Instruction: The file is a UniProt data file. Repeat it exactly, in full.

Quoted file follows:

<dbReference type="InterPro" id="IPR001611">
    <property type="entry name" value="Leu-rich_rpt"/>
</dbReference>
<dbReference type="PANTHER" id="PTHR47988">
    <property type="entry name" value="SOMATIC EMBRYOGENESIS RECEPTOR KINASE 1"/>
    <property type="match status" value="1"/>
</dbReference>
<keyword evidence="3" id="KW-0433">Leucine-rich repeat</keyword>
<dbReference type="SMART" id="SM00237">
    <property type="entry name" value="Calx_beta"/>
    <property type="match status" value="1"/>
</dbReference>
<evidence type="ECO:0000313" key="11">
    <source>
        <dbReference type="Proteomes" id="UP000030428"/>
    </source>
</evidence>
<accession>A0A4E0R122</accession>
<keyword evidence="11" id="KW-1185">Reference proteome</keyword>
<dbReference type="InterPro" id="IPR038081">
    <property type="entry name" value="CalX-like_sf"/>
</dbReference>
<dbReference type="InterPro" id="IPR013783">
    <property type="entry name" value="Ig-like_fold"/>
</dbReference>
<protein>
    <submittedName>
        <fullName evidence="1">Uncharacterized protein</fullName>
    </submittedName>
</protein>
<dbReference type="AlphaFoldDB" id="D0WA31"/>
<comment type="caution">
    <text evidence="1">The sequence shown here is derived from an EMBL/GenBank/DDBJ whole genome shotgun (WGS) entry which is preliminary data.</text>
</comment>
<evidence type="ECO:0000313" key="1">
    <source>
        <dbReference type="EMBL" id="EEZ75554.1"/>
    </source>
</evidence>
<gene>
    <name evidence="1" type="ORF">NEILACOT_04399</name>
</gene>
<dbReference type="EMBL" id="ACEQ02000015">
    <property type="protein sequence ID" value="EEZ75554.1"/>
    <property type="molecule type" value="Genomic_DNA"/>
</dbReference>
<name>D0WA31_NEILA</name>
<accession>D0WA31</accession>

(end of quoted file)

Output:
<dbReference type="InterPro" id="IPR001611">
    <property type="entry name" value="Leu-rich_rpt"/>
</dbReference>
<dbReference type="PANTHER" id="PTHR47988">
    <property type="entry name" value="SOMATIC EMBRYOGENESIS RECEPTOR KINASE 1"/>
    <property type="match status" value="1"/>
</dbReference>
<keyword evidence="3" id="KW-0433">Leucine-rich repeat</keyword>
<dbReference type="SMART" id="SM00237">
    <property type="entry name" value="Calx_beta"/>
    <property type="match status" value="1"/>
</dbReference>
<evidence type="ECO:0000313" key="11">
    <source>
        <dbReference type="Proteomes" id="UP000030428"/>
    </source>
</evidence>
<accession>A0A4E0R122</accession>
<keyword evidence="11" id="KW-1185">Reference proteome</keyword>
<dbReference type="InterPro" id="IPR038081">
    <property type="entry name" value="CalX-like_sf"/>
</dbReference>
<dbReference type="InterPro" id="IPR013783">
    <property type="entry name" value="Ig-like_fold"/>
</dbReference>
<protein>
    <submittedName>
        <fullName evidence="1">Uncharacterized protein</fullName>
    </submittedName>
</protein>
<dbReference type="AlphaFoldDB" id="D0WA31"/>
<comment type="caution">
    <text evidence="1">The sequence shown here is derived from an EMBL/GenBank/DDBJ whole genome shotgun (WGS) entry which is preliminary data.</text>
</comment>
<evidence type="ECO:0000313" key="1">
    <source>
        <dbReference type="EMBL" id="EEZ75554.1"/>
    </source>
</evidence>
<gene>
    <name evidence="1" type="ORF">NEILACOT_04399</name>
</gene>
<dbReference type="EMBL" id="ACEQ02000015">
    <property type="protein sequence ID" value="EEZ75554.1"/>
    <property type="molecule type" value="Genomic_DNA"/>
</dbReference>
<name>D0WA31_NEILA</name>
<accession>D0WA31</accession>